Posted on 29. Jun, 2011
Ecumenical Prayer Service,
Pentecost Sunday (12 June) 2011
Reflection on Pentecost
My dear friends,
Try to picture the courtyard of a prison. The time is dawn. A prisoner is led out to be shot: he is a priest who has been sentenced to death because he has opposed the Portugese policy of slave-trade in the country’s colony. He stands against an outer wall facing seven members of the firing squad, all of them his own countrymen. Before the officer ties the blindfold he asks the prisoner for the traditional last request. The reply comes as a surprise: the man about to die wants to play his flute for the last time.
The firing squad is stood at ease as they wait for the prisoner to play. When he does, the prison compound is filled with music that sounds all the more beautiful in this strange setting. The officer is worried because the more the music plays the more absurd his task appears to be. He orders the prisoner to stop playing, ties his blindfold and gives his soldiers the command to fire. The priest dies instantly. But the music lingers on to puzzle his executioners. In the face of certain death where does the music come from?
When people face suffering and persecution hope is often the first casualty. Hope in the face of violent death is deeply puzzling to many people – particularly to those who aspire to kill not only the believers but what they believe in. What kind of hope is it that enables those who suffer to play music in the face of death? In the death of the martyr, the persecutor and the onlooker are always questioned and challenged by the hope that sees through death.
During the years of his public ministry, Jesus ate and drank in the company of the apostles. They had been chosen to continue his ministry when his earthly time with them came to an end. They had listened to and absorbed as best as possible his message. They had watched him cure all kinds of illness, offer forgiveness to all manner of sinner and show them a new way of life. They had been given many directions and much assurance that they were not going to be left on their own.
Walter Ciszek was a priest who spent 23 years in Russia. He spent five of these years in the dreaded Lubyanka prison in Moscow, and ten in a harsh Siberian labour camp. He was finally released from Russia in 1963, in exchange for two soviet spies held in the U.S.A. He died in 1984 at the age of 84. After his release, he wrote a book in which he tried to answer the question ‘how did you manage to survive in Russia?’ He says “I was able to endure the inhuman conditions in which I found myself because of the presence of God. I never lost my faith that God was with me even in the worst of circumstances”.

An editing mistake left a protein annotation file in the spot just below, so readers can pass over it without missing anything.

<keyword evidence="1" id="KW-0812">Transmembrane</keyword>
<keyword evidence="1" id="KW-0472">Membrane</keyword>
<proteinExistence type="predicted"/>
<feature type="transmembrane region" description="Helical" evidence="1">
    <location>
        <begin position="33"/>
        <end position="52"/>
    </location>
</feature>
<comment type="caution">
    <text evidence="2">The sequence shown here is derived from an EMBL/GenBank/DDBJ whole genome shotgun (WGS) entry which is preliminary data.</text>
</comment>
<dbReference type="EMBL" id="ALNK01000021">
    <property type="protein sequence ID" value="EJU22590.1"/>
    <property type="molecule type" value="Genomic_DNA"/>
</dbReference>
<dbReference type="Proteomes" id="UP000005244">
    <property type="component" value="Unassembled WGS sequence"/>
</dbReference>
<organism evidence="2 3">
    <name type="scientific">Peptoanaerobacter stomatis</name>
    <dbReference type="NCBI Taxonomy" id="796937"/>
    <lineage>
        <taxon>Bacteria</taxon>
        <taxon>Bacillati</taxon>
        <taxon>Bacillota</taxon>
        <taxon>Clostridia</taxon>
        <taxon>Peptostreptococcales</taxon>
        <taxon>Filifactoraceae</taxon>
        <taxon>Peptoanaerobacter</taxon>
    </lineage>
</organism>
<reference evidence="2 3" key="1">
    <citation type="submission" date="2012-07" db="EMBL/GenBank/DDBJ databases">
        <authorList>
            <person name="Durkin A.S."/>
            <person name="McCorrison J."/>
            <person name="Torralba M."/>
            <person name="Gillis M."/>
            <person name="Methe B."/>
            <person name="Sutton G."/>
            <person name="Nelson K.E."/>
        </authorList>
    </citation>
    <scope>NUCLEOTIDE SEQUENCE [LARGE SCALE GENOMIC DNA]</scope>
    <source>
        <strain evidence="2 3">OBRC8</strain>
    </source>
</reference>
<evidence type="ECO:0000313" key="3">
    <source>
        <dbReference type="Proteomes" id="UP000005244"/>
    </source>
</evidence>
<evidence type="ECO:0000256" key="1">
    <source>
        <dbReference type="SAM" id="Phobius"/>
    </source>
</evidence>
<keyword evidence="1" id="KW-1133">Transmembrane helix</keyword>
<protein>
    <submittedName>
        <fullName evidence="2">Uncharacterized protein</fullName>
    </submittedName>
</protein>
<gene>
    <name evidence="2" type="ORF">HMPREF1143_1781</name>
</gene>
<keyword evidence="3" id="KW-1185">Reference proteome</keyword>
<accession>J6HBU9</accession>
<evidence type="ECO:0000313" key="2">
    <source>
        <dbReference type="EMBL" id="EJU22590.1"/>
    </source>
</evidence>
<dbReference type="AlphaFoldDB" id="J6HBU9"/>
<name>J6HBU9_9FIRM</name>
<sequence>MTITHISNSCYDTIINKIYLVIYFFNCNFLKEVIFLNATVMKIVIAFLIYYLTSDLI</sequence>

Jesus does not leave his disciples behind him in a hopeless situation. He promises them the Spirit, the Advocate, who will be with them forever. During the time of Jesus’ passion many of the disciples found it difficult to be faithful and stay the pace.
With the help of the Spirit, they can now face the future with a power that is much larger than themselves. That power is the Spirit, the gift of God himself. The Spirit of God will be in the disciples. The persecutors and onlookers will recognise the presence of the Spirit when they see the courage and hope of the disciples in remaining strong and faithful in witness. Without that Spirit there would be no music to puzzle the firing squad. It is the same Spirit which is given to all who love Jesus. It is offered to each of us in our own struggle with faith. With the Spirit in us, all believers have the potential to amaze people with the hope to which they can witness.
Jesus promised to be with his disciples always, right to the end of time. Returned to the Father, united with God, he is present wherever God is present and that is everywhere. The events of Pentecost were to help the early Christians to come to an understanding that God was still with them, if not in the same way as before. In truth he was relying on them, and now on us, to make sure that the Gospel was lived and preached.
My dear pilgrims, the disciples, after the Ascension of Jesus, went to the upper room to get some space and time to reflect, pray and support one another. You have come to Devenish Island and you have many and varied starting points, circumstances of journey and goals. You share with the disciples a strong, and at times challenged, belief in God and his gift of his Son to the world and his presence to us in the Holy Spirit. When we return like the disciples to our daily lives and responsibilities, we will try to become the body of Christ. Through the power of the Spirit he has sent we will try to make him available with his loving forgiveness to the whole world. We all make up the body of Christ, and as members of this body we all have our own graced opportunities to help to make disciples, bring people to faith and walk with them on their baptismal journey. Christ calls us to do this and we know example is the best way of teaching. We need not be fearful but trusting – Christ promises to be with us to the end of time. We can be people of faith, of hope and of charity.
+Liam S. MacDaid
Bishop of Clogher
12 June 2011